I loved this film. My boyfriend didn't quite understand when I told him I was close to tears several times through it.
Quaint indeed. Precious little press went to the sacking of the National Museum of Iraw in Baghdad just after our invasion. Many many priceless artifacts were stolen, or destroyed to be sold as scrap.
Hitler was an artist, not a good one, but it's an additional explanation for why he was so concerned with seizing important works.
I also like the story of Chiang Kai Shek fleeing mainland China with huge quantities of Chinese art in tow -- just barely managing to keep it out of Maoist hands.
John Frankenheimer's 'The Train' with Burt Lancaster is a more action-packed version of this story, which you may also dig
Saw this film sometime last year at Northwest film forum when the directors brought it for a screening. Pretty damned good film.
Art still matters to invaders-- apparently now, as something to destroy.
I don't know if this is in the film or not, but it's also worth noting that at the end of the war the U.S. military trained & sent several people into former Nazi territory for the express purpose of recovering art. Hard to imagine them doing that now when they won't even provide soldiers with sufficient armor.
Jen, I love you. Your posts are always, always interesting and wonderful.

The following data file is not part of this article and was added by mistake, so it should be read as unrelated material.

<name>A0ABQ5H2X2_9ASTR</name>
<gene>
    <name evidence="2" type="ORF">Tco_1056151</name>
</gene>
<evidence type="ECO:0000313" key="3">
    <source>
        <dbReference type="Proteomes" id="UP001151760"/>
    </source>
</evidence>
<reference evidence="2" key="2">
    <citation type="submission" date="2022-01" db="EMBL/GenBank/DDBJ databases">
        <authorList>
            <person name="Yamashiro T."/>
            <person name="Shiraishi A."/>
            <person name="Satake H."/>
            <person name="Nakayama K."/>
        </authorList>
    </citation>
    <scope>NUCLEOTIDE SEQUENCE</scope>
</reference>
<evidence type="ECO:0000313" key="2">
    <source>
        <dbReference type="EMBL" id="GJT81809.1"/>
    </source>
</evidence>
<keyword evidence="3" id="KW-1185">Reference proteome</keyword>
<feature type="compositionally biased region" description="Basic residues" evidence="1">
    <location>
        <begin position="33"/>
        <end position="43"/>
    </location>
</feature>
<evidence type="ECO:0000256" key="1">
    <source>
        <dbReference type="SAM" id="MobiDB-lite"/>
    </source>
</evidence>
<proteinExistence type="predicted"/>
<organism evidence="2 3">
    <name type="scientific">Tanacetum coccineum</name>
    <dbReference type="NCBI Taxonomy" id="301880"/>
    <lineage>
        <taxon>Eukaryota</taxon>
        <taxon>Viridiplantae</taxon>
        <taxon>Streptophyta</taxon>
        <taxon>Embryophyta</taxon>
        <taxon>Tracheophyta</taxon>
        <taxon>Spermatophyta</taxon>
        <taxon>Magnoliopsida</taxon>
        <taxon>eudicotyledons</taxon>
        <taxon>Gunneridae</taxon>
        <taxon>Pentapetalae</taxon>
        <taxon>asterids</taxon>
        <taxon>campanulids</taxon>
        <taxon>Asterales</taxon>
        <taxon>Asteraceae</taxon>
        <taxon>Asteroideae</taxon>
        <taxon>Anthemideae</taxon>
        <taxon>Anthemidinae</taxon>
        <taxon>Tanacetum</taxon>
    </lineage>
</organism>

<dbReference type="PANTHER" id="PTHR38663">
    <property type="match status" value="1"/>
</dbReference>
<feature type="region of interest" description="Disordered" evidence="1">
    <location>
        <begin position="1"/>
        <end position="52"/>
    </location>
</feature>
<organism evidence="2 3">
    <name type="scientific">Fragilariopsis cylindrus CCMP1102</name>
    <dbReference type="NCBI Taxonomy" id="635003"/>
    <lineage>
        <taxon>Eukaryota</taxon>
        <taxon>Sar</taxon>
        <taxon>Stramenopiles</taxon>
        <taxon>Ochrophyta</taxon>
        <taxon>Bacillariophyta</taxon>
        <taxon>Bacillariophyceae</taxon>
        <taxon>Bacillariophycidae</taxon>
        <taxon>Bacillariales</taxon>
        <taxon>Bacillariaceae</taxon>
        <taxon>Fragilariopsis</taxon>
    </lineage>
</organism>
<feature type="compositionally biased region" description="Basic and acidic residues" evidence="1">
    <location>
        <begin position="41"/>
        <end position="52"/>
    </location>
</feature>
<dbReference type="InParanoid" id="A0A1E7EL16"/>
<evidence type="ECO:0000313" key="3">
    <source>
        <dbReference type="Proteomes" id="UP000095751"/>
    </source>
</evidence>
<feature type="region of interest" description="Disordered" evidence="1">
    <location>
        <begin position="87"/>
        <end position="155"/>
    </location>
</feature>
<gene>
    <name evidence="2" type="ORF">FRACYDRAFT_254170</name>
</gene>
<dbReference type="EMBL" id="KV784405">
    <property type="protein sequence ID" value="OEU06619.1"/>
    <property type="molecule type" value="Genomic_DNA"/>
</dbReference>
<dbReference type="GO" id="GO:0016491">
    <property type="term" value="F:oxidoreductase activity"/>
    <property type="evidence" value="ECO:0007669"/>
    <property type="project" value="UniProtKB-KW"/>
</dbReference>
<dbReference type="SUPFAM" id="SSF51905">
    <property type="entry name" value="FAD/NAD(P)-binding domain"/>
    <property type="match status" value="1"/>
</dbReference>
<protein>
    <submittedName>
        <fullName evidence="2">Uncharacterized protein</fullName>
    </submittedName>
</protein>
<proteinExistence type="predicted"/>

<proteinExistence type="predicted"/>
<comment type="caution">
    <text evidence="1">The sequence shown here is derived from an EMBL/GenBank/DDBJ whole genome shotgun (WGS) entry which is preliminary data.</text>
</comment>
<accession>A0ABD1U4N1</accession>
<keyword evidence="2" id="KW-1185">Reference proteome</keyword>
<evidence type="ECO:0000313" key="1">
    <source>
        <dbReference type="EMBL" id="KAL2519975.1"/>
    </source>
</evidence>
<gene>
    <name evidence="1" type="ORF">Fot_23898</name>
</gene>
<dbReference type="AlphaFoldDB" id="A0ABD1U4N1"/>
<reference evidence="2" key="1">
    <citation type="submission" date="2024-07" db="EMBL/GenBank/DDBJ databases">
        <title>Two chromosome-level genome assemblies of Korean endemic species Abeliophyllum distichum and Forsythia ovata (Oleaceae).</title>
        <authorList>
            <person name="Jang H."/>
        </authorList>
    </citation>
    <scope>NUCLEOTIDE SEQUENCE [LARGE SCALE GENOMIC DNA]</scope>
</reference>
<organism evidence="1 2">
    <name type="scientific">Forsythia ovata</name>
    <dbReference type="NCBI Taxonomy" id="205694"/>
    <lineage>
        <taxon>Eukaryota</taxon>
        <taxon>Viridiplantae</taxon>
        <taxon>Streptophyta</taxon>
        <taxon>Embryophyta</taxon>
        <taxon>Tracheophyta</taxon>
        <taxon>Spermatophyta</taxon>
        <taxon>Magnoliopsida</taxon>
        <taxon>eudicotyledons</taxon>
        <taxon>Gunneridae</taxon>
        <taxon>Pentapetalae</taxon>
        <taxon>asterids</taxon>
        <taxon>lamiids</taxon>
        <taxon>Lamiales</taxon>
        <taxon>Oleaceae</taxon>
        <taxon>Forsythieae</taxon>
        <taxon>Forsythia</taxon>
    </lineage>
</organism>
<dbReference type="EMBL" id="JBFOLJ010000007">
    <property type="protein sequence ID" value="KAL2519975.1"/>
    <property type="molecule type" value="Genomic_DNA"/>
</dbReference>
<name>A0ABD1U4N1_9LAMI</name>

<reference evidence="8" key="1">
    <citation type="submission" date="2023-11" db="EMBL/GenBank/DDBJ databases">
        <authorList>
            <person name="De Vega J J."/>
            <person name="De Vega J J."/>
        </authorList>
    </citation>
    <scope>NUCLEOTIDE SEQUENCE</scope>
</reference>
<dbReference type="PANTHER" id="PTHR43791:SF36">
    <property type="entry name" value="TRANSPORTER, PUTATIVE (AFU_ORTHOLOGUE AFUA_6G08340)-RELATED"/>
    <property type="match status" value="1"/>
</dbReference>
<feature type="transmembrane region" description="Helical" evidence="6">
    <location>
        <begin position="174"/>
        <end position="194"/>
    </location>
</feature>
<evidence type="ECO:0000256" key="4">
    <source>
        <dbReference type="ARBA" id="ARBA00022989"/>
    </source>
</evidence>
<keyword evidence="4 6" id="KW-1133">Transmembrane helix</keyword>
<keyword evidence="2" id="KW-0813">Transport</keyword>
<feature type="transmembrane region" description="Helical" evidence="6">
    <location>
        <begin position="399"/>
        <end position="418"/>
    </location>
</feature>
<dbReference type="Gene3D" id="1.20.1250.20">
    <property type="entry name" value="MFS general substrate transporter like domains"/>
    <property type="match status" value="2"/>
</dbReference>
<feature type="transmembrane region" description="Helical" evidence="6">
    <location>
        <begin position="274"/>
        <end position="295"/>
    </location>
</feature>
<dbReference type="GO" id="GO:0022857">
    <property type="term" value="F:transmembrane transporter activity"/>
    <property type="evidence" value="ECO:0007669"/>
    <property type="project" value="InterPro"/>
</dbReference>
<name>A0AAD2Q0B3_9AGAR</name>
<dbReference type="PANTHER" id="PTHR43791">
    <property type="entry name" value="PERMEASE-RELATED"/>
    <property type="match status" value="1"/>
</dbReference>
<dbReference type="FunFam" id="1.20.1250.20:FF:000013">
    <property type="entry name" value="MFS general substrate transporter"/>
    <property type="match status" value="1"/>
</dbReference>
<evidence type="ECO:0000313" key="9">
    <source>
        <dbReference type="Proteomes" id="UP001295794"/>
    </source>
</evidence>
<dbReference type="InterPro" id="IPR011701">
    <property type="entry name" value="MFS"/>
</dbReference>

Here is an article about it in Smithsonian Magazine.
I read Nicholas's book years ago when it came out -- wonderful to know about the film! Thanks for the heads up.
@8 - Yikes!
A few years ago I was in Weimar, which was listed as a European Cultural Capital for that particular year. There was an exhibit of Third Reich art and Communist art that was very interesting to say the least. The Third Reich artwork was art that Hitler and other top-ranking Nazis had either commissioned or had given to them as gifts. They were prosaic, at best because Hitler had only certain themes that pleased him; primarily Germanic legends and art that portrayed him as a knight, shepherd, or contemplating nature. The only piece I found myself attracted to was a painting of a woman asleep on a beach with her sleeping cat curled up next to her. Now, the Communist art was interesting, too, but I won't go into that.
I'm half way through the book that this is based on, didn't know a documentary had been created, looking forward to seeing it as well!
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